That new address (412 3rd Av. SE., Rochester, 612-839-1685, fiddleheadcoffee.co) underscores the commitment that co-owners (and siblings-in-law) Patrick and Sarah Phelan have to the region's agricultural community: The restaurant and roastery is located on the street level of a new 92-unit residential building that's across the street from the warm-weather home of the Rochester Downtown Farmers Market, one of the state's top farmers markets. Proximity is everything, right?
"I'm committed to working for the health of the food system in Minnesota," said Berglund. "A big part of the job is seeing that Fiddlehead is committed to tackling issues of food access, and sustainability, and connecting with the local agricultural community."
Berglund is following the lead of another high-profile Twin Cities chef who has relocated to another city in the region: former Surly Brewing Co. chef Jorge Guzman, who is now cooking at the La Crosse Distilling Co. in La Crosse, Wis.
At Fiddlehead, Berglund and chef Brandon Adams are currently offering baked goods in the morning, a grain-bowl-focused lunch menu and a series of small plates in the evening.
"We'll be focusing on local foods, whenever possible," said Berglund. "We're going to do our best to give Rochester the best food that we can."
Ziadi's Mediterranean Cuisine is now open at Midtown Global Market, in what used to be the Rabbit Hole space. It shares owners with Moroccan Flavors, also in the market (920 E. Lake St., Mpls., 612-345-4136, ziadis.com). Marco's Pizza is now making its Ohio-style pies in New Brighton (2051 Silver Lake Road, New Brighton, 651-212-2545). The new franchise joins other metro locations in New Hope, Anoka and Shakopee.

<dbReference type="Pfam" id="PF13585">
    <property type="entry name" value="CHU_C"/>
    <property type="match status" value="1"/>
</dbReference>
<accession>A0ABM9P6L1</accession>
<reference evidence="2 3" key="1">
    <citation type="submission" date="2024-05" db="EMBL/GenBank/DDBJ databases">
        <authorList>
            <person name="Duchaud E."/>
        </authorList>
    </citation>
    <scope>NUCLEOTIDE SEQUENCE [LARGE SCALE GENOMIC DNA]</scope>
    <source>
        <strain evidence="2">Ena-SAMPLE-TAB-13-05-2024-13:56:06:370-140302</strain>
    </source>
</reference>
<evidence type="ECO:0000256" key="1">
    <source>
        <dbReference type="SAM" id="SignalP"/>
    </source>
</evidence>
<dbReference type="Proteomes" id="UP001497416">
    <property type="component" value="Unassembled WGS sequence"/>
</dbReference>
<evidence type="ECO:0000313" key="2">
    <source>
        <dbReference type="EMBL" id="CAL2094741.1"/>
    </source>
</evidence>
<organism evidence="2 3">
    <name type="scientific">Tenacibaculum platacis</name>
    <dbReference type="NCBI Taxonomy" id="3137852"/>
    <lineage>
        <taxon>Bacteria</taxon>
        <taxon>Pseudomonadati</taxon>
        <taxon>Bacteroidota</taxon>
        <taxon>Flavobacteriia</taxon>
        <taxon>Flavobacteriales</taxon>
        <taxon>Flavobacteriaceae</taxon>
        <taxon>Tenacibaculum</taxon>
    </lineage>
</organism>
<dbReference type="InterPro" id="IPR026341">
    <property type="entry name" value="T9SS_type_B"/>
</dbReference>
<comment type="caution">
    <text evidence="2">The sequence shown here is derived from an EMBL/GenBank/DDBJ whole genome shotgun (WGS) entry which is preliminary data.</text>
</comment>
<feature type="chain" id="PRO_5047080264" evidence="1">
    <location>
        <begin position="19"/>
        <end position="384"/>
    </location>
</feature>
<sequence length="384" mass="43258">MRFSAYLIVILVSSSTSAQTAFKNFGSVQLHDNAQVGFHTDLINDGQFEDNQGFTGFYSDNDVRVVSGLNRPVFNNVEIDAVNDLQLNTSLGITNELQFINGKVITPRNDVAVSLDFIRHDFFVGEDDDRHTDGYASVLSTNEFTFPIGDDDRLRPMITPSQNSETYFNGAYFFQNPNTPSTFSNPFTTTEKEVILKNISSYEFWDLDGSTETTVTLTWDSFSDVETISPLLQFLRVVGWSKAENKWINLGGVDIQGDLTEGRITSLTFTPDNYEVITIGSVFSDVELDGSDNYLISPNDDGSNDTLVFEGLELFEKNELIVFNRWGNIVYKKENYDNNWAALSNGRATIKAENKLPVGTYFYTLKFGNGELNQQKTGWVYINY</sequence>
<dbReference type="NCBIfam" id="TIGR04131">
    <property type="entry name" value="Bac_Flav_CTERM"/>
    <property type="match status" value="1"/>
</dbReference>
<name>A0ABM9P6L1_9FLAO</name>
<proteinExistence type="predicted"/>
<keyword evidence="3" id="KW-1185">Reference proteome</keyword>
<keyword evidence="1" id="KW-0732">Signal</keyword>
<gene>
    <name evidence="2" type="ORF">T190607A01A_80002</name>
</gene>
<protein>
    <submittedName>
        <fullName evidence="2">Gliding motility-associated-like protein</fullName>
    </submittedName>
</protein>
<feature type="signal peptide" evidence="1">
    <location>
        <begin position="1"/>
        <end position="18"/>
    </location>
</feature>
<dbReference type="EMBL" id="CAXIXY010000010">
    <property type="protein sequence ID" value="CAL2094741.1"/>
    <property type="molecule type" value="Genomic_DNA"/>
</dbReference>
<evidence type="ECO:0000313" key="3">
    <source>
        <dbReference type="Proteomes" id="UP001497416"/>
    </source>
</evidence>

Changes in Bloomington
West Coast-based cookie shop Baking Betty's will be selling its crème brûlée, gingersnap and s'more stuffed cookies when it opens later this year on Level 3 West at the Mall of America (bakingbettys.com). The company is owned by a Minnesota native. In other MOA news, Tiger Sushi has closed, and fans of their sushi will now have to go to Plymouth to get it. Owner Lisa Edevold has partnered with Tiger Sushi general manager Sarah Bernu and with chef Aileen Soufangue to launch Lucky Street (1400 County Road 101 N., Plymouth, 952-208-8890, luckystreetusa.com), which opened last week. The menu features Thai food with a French influence, plus the sushi from Tiger. And Bloomington's Streetz American Grill closed on the first of the year, but coming in March in its place will be a Snuffy's Malt Shop (1200 W. 98th St., Bloomington).
Dogwood Coffee Co. has a new shop and roastery in northeast Minneapolis (1209 NE. Tyler St., Mpls., 612-202-8986, dogwoodcoffee.com). The cafe opened last week, and serves Rustica pastries in the airy warehouse space. Cafe Zupas has come to Ridgedale Mall — the parking lot, anyway. The fast casual restaurant is next to the new indoor sky diving facility (12415 Wayzata Blvd., Minnetonka, 651-435-8470, cafezupas.com). Apple Valley eatery Hawaii Poke is expanding to Eagan in the coming weeks (3345 Central Park Commons Dr., Eagan, hawaiipokeusa.com).
Edina's Wooden Hill Brewing Co. has added two additional fermenters to its system. Less than a year after opening, the brewery is expanding annual production capacity by 70 percent (more than 80,000 gallons). Wooden Hill also added a 1,500-square-foot private event area called the Brewer's Ballroom (7421 Bush Lake Road, Edina, 952-960-9663, woodenhillbrewing.com). And Noodles & Company (multiple locations, noodles.com) has expanded the menu to add some new plant-based dishes, including zoodles — zucchini spirals used in place of noodles.